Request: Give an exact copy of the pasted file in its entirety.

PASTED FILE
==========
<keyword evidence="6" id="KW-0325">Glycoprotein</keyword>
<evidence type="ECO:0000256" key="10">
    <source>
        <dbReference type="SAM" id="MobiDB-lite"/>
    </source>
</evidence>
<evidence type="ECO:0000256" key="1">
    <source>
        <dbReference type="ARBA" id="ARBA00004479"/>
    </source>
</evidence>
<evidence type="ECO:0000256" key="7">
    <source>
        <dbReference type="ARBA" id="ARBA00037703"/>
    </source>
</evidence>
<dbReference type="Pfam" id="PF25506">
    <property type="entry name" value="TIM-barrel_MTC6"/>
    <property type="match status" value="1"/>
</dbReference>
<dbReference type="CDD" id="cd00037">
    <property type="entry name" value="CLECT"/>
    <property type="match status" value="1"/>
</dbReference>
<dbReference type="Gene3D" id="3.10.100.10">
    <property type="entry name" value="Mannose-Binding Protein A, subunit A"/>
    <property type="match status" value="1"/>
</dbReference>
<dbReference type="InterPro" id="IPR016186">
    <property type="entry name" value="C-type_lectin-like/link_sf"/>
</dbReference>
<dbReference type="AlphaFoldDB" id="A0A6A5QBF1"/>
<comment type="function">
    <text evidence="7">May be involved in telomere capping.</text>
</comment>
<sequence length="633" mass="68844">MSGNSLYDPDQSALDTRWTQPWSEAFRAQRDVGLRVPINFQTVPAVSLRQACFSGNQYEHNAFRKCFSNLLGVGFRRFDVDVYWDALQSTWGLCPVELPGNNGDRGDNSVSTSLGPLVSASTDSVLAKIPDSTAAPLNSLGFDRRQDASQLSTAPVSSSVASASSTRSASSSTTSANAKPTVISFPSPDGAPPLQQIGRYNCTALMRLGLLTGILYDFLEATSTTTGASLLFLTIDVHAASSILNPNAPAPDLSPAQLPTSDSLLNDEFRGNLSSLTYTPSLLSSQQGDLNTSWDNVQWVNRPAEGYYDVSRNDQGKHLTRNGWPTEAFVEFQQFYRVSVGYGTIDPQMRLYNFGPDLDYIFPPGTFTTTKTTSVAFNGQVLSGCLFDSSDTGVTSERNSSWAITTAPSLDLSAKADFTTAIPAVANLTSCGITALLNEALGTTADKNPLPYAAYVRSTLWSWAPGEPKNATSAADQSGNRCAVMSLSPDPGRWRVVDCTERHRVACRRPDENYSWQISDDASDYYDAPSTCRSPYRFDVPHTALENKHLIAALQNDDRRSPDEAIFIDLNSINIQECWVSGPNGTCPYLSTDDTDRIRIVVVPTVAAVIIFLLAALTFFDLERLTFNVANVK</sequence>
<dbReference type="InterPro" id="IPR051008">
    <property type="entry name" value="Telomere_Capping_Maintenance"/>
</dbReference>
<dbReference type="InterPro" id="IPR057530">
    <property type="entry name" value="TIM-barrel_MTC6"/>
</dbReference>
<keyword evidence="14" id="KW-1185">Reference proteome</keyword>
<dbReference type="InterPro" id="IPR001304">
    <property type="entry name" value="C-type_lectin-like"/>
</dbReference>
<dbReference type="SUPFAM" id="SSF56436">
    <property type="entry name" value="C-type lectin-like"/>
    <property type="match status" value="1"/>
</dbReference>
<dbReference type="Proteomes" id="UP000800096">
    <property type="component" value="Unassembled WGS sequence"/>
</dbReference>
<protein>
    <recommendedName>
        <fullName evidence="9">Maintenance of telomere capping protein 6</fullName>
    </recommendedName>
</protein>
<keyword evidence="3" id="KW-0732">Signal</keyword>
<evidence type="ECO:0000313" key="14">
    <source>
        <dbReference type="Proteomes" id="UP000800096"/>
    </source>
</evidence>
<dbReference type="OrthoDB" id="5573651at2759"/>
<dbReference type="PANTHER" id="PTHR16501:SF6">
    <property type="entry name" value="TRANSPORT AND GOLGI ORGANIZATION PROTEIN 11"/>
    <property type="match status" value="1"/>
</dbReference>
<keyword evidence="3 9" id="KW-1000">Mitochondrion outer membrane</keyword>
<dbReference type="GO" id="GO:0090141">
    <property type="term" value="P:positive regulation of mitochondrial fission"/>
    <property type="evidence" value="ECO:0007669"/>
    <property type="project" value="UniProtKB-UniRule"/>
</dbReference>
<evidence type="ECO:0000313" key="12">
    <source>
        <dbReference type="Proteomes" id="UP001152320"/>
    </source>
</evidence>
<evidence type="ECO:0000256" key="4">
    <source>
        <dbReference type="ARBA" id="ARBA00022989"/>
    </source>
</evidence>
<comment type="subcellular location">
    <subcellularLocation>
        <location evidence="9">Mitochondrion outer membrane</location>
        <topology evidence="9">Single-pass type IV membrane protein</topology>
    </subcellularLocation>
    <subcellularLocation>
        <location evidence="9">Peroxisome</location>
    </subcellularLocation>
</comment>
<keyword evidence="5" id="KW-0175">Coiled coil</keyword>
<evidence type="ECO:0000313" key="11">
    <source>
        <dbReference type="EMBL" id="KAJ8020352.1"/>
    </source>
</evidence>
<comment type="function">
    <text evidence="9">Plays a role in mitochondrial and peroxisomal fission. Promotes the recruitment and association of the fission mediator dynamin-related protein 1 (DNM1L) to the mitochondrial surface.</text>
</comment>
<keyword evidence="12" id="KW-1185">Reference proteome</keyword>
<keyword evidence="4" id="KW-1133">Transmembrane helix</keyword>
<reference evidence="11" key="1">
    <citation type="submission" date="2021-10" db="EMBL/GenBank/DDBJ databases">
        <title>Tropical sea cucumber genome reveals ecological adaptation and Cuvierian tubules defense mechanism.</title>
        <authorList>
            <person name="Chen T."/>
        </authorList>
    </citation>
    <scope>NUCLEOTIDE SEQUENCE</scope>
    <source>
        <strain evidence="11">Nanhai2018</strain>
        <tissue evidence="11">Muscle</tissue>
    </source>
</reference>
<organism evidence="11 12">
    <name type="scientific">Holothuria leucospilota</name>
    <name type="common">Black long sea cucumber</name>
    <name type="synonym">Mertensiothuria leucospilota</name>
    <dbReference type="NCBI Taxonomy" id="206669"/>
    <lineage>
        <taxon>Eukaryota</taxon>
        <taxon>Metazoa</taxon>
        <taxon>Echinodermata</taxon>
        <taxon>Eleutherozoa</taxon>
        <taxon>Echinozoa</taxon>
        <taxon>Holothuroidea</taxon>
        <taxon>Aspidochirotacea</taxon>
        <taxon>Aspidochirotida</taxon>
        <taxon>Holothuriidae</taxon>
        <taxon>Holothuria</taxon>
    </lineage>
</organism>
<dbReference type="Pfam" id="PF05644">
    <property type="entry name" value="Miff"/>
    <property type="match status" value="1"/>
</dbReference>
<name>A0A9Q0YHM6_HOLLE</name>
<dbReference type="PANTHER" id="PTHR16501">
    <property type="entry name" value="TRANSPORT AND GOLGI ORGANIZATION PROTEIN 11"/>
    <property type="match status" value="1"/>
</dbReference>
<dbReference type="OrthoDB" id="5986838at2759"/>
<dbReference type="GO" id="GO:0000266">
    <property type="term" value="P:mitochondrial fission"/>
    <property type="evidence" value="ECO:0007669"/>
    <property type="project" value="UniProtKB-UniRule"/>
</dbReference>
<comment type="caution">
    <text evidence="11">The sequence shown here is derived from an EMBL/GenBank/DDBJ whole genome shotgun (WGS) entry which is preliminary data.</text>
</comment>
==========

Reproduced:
<keyword evidence="6" id="KW-0325">Glycoprotein</keyword>
<evidence type="ECO:0000256" key="10">
    <source>
        <dbReference type="SAM" id="MobiDB-lite"/>
    </source>
</evidence>
<evidence type="ECO:0000256" key="1">
    <source>
        <dbReference type="ARBA" id="ARBA00004479"/>
    </source>
</evidence>
<evidence type="ECO:0000256" key="7">
    <source>
        <dbReference type="ARBA" id="ARBA00037703"/>
    </source>
</evidence>
<dbReference type="Pfam" id="PF25506">
    <property type="entry name" value="TIM-barrel_MTC6"/>
    <property type="match status" value="1"/>
</dbReference>
<dbReference type="CDD" id="cd00037">
    <property type="entry name" value="CLECT"/>
    <property type="match status" value="1"/>
</dbReference>
<dbReference type="Gene3D" id="3.10.100.10">
    <property type="entry name" value="Mannose-Binding Protein A, subunit A"/>
    <property type="match status" value="1"/>
</dbReference>
<dbReference type="InterPro" id="IPR016186">
    <property type="entry name" value="C-type_lectin-like/link_sf"/>
</dbReference>
<dbReference type="AlphaFoldDB" id="A0A6A5QBF1"/>
<comment type="function">
    <text evidence="7">May be involved in telomere capping.</text>
</comment>
<sequence length="633" mass="68844">MSGNSLYDPDQSALDTRWTQPWSEAFRAQRDVGLRVPINFQTVPAVSLRQACFSGNQYEHNAFRKCFSNLLGVGFRRFDVDVYWDALQSTWGLCPVELPGNNGDRGDNSVSTSLGPLVSASTDSVLAKIPDSTAAPLNSLGFDRRQDASQLSTAPVSSSVASASSTRSASSSTTSANAKPTVISFPSPDGAPPLQQIGRYNCTALMRLGLLTGILYDFLEATSTTTGASLLFLTIDVHAASSILNPNAPAPDLSPAQLPTSDSLLNDEFRGNLSSLTYTPSLLSSQQGDLNTSWDNVQWVNRPAEGYYDVSRNDQGKHLTRNGWPTEAFVEFQQFYRVSVGYGTIDPQMRLYNFGPDLDYIFPPGTFTTTKTTSVAFNGQVLSGCLFDSSDTGVTSERNSSWAITTAPSLDLSAKADFTTAIPAVANLTSCGITALLNEALGTTADKNPLPYAAYVRSTLWSWAPGEPKNATSAADQSGNRCAVMSLSPDPGRWRVVDCTERHRVACRRPDENYSWQISDDASDYYDAPSTCRSPYRFDVPHTALENKHLIAALQNDDRRSPDEAIFIDLNSINIQECWVSGPNGTCPYLSTDDTDRIRIVVVPTVAAVIIFLLAALTFFDLERLTFNVANVK</sequence>
<dbReference type="InterPro" id="IPR051008">
    <property type="entry name" value="Telomere_Capping_Maintenance"/>
</dbReference>
<dbReference type="InterPro" id="IPR057530">
    <property type="entry name" value="TIM-barrel_MTC6"/>
</dbReference>
<keyword evidence="14" id="KW-1185">Reference proteome</keyword>
<dbReference type="InterPro" id="IPR001304">
    <property type="entry name" value="C-type_lectin-like"/>
</dbReference>
<dbReference type="SUPFAM" id="SSF56436">
    <property type="entry name" value="C-type lectin-like"/>
    <property type="match status" value="1"/>
</dbReference>
<dbReference type="Proteomes" id="UP000800096">
    <property type="component" value="Unassembled WGS sequence"/>
</dbReference>
<protein>
    <recommendedName>
        <fullName evidence="9">Maintenance of telomere capping protein 6</fullName>
    </recommendedName>
</protein>
<keyword evidence="3" id="KW-0732">Signal</keyword>
<evidence type="ECO:0000313" key="14">
    <source>
        <dbReference type="Proteomes" id="UP000800096"/>
    </source>
</evidence>
<dbReference type="OrthoDB" id="5573651at2759"/>
<dbReference type="PANTHER" id="PTHR16501:SF6">
    <property type="entry name" value="TRANSPORT AND GOLGI ORGANIZATION PROTEIN 11"/>
    <property type="match status" value="1"/>
</dbReference>
<keyword evidence="3 9" id="KW-1000">Mitochondrion outer membrane</keyword>
<dbReference type="GO" id="GO:0090141">
    <property type="term" value="P:positive regulation of mitochondrial fission"/>
    <property type="evidence" value="ECO:0007669"/>
    <property type="project" value="UniProtKB-UniRule"/>
</dbReference>
<evidence type="ECO:0000313" key="12">
    <source>
        <dbReference type="Proteomes" id="UP001152320"/>
    </source>
</evidence>
<evidence type="ECO:0000256" key="4">
    <source>
        <dbReference type="ARBA" id="ARBA00022989"/>
    </source>
</evidence>
<comment type="subcellular location">
    <subcellularLocation>
        <location evidence="9">Mitochondrion outer membrane</location>
        <topology evidence="9">Single-pass type IV membrane protein</topology>
    </subcellularLocation>
    <subcellularLocation>
        <location evidence="9">Peroxisome</location>
    </subcellularLocation>
</comment>
<keyword evidence="5" id="KW-0175">Coiled coil</keyword>
<evidence type="ECO:0000313" key="11">
    <source>
        <dbReference type="EMBL" id="KAJ8020352.1"/>
    </source>
</evidence>
<comment type="function">
    <text evidence="9">Plays a role in mitochondrial and peroxisomal fission. Promotes the recruitment and association of the fission mediator dynamin-related protein 1 (DNM1L) to the mitochondrial surface.</text>
</comment>
<keyword evidence="12" id="KW-1185">Reference proteome</keyword>
<keyword evidence="4" id="KW-1133">Transmembrane helix</keyword>
<reference evidence="11" key="1">
    <citation type="submission" date="2021-10" db="EMBL/GenBank/DDBJ databases">
        <title>Tropical sea cucumber genome reveals ecological adaptation and Cuvierian tubules defense mechanism.</title>
        <authorList>
            <person name="Chen T."/>
        </authorList>
    </citation>
    <scope>NUCLEOTIDE SEQUENCE</scope>
    <source>
        <strain evidence="11">Nanhai2018</strain>
        <tissue evidence="11">Muscle</tissue>
    </source>
</reference>
<organism evidence="11 12">
    <name type="scientific">Holothuria leucospilota</name>
    <name type="common">Black long sea cucumber</name>
    <name type="synonym">Mertensiothuria leucospilota</name>
    <dbReference type="NCBI Taxonomy" id="206669"/>
    <lineage>
        <taxon>Eukaryota</taxon>
        <taxon>Metazoa</taxon>
        <taxon>Echinodermata</taxon>
        <taxon>Eleutherozoa</taxon>
        <taxon>Echinozoa</taxon>
        <taxon>Holothuroidea</taxon>
        <taxon>Aspidochirotacea</taxon>
        <taxon>Aspidochirotida</taxon>
        <taxon>Holothuriidae</taxon>
        <taxon>Holothuria</taxon>
    </lineage>
</organism>
<dbReference type="Pfam" id="PF05644">
    <property type="entry name" value="Miff"/>
    <property type="match status" value="1"/>
</dbReference>
<name>A0A9Q0YHM6_HOLLE</name>
<dbReference type="PANTHER" id="PTHR16501">
    <property type="entry name" value="TRANSPORT AND GOLGI ORGANIZATION PROTEIN 11"/>
    <property type="match status" value="1"/>
</dbReference>
<dbReference type="OrthoDB" id="5986838at2759"/>
<dbReference type="GO" id="GO:0000266">
    <property type="term" value="P:mitochondrial fission"/>
    <property type="evidence" value="ECO:0007669"/>
    <property type="project" value="UniProtKB-UniRule"/>
</dbReference>
<comment type="caution">
    <text evidence="11">The sequence shown here is derived from an EMBL/GenBank/DDBJ whole genome shotgun (WGS) entry which is preliminary data.</text>
</comment>